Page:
Prince Harry launched a fierce attack on the "vile" press on Tuesday, blaming tabloids for destroying his adolescence and later relationships, as he gave evidence against a tabloid publisher whose titles he accuses of unlawful activities.
Harry, the fifth-in-line to the throne, became the first senior royal to appear in a witness box in more than a century in a lawsuit he and 100 others have brought against Mirror Group Newspapers (MGN).
They accuse the publisher of the Daily Mirror, Sunday Mirror and Sunday People, of widespread phone-hacking and unlawful information gathering between 1991 and 2011.
The younger son of King Charles briefly smiled as he passed the phalanx of photographers and camera crews at the High Court in central London, where he is facing hours of cross-examination from MGN's lawyer Andrew Green, over 33 newspaper articles whose details he says were obtained unlawfully.
"Every single one of these articles played an important role, and destructive role in my growing up," he said.
Green began by personally apologizing to Harry on MGN's behalf over one instance in which it admitted unlawful information gathering.
"It should never have happened and it will not happen again," he said, adding if the court agreed MGN had committed wrongdoing on other occasions "you will be entitled to, and you will receive a more extensive apology."
In his written witness statement, Harry denounced the treatment he had experienced at the hands of the press. He said he had been labeled a "playboy prince," a "thicko," a "failure" and a "drop out."
Harry said the press would try to destroy his relationships with girlfriends, blaming them for his break-up with Chelsy Davy, for causing his circle of friends to shrink, and had led to bouts of depression and paranoia.
"Looking back on it now, such behavior on their part is utterly vile," he wrote, saying the tabloids had incited "hatred and harassment" into his and his wife Meghan's private lives.
In another section he said: "How much more blood will stain their typing fingers before someone can put a stop to this madness?
Asked by Green if he was suggesting by this that MGN journalists who wrote the articles at the center of his lawsuit had blood on their hands, Harry replied: "Some of the editors and journalists that are responsible for causing a lot of pain, upset and in some cases - perhaps inadvertently - death."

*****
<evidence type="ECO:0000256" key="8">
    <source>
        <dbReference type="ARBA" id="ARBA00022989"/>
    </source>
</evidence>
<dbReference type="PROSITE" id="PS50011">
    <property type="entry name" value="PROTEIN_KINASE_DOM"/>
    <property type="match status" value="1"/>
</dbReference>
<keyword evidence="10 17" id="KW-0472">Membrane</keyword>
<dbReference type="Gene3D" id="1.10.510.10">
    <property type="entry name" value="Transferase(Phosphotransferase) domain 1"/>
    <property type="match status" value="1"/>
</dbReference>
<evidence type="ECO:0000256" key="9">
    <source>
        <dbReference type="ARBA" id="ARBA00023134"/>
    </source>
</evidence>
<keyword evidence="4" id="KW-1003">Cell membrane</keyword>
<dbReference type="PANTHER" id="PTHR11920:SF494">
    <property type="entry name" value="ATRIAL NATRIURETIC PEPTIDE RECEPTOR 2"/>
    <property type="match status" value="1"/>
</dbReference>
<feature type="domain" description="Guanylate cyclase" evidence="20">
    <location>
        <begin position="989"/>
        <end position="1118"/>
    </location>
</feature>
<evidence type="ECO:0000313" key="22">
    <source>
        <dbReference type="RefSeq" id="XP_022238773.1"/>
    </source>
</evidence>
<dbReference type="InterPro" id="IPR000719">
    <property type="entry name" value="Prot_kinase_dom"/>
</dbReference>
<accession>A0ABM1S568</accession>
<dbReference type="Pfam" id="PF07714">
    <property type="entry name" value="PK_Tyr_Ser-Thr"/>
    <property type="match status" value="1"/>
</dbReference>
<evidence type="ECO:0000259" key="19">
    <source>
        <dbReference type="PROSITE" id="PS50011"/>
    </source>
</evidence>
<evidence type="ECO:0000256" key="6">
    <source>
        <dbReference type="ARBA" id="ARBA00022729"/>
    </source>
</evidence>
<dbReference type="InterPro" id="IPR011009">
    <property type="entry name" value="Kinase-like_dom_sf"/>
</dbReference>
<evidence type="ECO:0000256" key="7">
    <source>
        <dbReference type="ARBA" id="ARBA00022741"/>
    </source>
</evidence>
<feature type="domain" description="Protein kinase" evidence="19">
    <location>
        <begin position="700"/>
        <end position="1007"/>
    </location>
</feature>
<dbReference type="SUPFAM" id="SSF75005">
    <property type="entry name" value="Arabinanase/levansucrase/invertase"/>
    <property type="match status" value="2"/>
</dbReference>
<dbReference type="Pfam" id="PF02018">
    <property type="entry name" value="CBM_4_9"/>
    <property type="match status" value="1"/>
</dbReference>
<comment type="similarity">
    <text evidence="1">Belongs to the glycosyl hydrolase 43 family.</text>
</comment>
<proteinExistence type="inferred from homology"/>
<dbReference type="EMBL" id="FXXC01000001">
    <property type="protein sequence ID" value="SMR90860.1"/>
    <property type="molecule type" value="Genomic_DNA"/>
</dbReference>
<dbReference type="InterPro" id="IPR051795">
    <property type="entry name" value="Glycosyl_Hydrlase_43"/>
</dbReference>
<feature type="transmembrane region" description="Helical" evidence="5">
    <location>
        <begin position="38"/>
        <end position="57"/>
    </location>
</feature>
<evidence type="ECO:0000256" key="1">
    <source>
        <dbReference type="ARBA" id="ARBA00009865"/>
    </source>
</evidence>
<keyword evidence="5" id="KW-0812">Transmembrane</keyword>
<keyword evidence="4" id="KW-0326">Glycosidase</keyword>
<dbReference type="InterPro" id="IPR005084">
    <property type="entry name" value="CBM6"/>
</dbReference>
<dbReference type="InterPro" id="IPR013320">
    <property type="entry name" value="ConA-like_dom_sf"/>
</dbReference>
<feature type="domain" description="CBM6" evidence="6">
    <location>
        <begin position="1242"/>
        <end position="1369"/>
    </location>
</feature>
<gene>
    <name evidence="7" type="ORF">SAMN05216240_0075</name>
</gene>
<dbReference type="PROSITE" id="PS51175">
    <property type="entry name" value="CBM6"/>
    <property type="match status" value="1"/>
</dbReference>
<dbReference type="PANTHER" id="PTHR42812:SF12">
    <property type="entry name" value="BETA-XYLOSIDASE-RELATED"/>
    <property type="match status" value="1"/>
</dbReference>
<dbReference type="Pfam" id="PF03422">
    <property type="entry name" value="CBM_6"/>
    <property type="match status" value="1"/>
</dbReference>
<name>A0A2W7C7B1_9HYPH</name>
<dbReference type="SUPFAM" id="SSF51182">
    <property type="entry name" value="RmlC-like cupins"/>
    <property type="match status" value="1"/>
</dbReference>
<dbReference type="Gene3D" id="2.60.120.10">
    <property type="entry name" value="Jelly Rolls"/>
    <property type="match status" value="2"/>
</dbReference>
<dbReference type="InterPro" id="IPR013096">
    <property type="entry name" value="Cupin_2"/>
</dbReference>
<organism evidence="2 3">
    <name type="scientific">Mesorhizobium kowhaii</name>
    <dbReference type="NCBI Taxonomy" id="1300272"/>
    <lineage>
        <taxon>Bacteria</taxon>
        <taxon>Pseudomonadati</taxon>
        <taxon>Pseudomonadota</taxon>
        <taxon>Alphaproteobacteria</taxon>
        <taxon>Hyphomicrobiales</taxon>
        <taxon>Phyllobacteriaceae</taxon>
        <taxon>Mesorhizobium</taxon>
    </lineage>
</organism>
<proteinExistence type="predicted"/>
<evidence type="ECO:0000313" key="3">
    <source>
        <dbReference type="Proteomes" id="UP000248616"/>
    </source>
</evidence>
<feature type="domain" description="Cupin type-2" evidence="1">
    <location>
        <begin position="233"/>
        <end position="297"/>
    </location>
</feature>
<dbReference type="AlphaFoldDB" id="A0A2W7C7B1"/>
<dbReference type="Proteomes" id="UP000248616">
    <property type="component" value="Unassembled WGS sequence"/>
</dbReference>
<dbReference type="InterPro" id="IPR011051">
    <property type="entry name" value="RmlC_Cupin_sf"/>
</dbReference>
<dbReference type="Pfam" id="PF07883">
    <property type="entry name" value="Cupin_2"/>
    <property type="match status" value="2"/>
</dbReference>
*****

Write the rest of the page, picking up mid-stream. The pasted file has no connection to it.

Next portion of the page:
Looking serious and speaking firmly but quietly, Harry, the first senior British royal to give evidence for 130 years, said thousands if not millions of stories had been written about him, as Green pressed him on whether he had read the MGN articles in question at the time they were published.
The lawyer also sought to cast doubt on his claim the information had been unlawfully obtained and intimated that the distress he had suffered was caused by press coverage in general, not the specific MGN stories.
Green suggested to Harry that his allegation that an article about him breaking his thumb as a teenager was the result of phone hacking, or other unlawful information gathering, was "in the realms of total speculation."
The seven-week MGN trial began last month, with Harry and the other claimants arguing hacking and unlawful information gathering was carried out with the knowledge and approval of senior editors and executives.
About 20 members of the public queued to gain access to one of the dozen or so seats allocated to the public inside the courtroom.
Harry is one of four test cases, and his specific allegations form the focus of the first three days of this week.
On Monday, his lawyer David Sherborne said Harry's late mother Princess Diana, had also been a victim of hacking, and the prince referred to this in his witness statement, laying the blame at the Daily Mirror's former editor Piers Morgan.
He said the thought of Piers Morgan and his "band of journalists earwigging" into my mother's messages "makes me feel physically sick."
Morgan, now a high-profile broadcaster who works for Rupert Murdoch's News Corp, has always denied any involvement in, or knowledge of phone-hacking or other illegal activity.
"I've always heard people refer to my mother as paranoid, but she wasn't. She was fearful of what was actually happening to her and now I know that I was the same," Harry said in his statement.
MGN, now owned by Reach, has previously admitted its titles were involved in phone-hacking, settling more than 600 claims, but Green has said there was no evidence that Harry had ever been a victim.
The publisher also argues that some of the personal information involved had come from senior royal aides, including from one of his father's former top officials.
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